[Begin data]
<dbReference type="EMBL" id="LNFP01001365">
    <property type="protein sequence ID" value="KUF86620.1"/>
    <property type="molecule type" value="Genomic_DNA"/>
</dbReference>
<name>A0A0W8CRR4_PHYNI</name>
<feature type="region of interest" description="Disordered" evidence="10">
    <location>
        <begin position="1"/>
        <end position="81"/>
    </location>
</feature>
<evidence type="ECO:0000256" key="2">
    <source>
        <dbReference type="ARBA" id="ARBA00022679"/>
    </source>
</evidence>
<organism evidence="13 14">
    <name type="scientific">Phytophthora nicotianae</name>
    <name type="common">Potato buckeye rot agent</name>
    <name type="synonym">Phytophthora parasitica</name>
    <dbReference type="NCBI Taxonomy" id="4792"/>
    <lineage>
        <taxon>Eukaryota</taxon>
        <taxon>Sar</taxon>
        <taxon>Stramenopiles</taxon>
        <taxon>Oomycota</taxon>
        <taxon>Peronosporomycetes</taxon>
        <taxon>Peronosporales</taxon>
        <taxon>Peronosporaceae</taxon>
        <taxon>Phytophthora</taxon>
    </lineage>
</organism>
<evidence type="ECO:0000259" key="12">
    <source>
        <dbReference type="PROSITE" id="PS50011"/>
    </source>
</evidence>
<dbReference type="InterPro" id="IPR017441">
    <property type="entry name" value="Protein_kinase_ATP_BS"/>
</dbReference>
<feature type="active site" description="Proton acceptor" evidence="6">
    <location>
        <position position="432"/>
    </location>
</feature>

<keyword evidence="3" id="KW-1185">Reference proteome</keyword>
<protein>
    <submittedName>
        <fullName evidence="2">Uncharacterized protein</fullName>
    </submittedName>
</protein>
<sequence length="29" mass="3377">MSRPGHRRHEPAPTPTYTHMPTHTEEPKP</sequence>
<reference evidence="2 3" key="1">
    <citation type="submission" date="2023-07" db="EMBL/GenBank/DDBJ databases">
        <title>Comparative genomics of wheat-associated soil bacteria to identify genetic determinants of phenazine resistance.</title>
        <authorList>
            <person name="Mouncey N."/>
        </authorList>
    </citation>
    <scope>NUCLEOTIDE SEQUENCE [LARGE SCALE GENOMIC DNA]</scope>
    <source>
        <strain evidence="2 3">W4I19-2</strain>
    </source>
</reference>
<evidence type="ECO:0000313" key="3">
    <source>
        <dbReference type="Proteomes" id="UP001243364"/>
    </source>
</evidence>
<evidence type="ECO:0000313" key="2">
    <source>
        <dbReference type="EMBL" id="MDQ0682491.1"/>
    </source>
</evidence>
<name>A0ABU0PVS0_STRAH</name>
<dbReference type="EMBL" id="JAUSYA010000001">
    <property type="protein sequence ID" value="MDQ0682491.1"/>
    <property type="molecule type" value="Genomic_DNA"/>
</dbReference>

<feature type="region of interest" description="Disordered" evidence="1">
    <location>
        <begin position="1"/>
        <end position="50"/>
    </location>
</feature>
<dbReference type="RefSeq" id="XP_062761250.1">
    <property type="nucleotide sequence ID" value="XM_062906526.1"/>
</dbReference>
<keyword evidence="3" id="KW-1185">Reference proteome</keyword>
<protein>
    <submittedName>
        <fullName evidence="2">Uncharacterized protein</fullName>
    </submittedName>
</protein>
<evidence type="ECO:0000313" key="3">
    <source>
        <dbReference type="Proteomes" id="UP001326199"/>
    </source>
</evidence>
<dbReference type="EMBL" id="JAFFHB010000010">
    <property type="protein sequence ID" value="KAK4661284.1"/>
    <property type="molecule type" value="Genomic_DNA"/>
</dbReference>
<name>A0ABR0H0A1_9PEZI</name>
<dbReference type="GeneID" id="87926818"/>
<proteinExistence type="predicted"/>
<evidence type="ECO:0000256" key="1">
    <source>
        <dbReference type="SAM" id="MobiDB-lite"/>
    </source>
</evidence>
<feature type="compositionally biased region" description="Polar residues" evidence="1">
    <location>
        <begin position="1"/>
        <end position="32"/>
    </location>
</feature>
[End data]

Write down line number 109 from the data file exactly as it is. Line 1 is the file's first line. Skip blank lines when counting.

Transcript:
        <dbReference type="SAM" id="MobiDB-lite"/>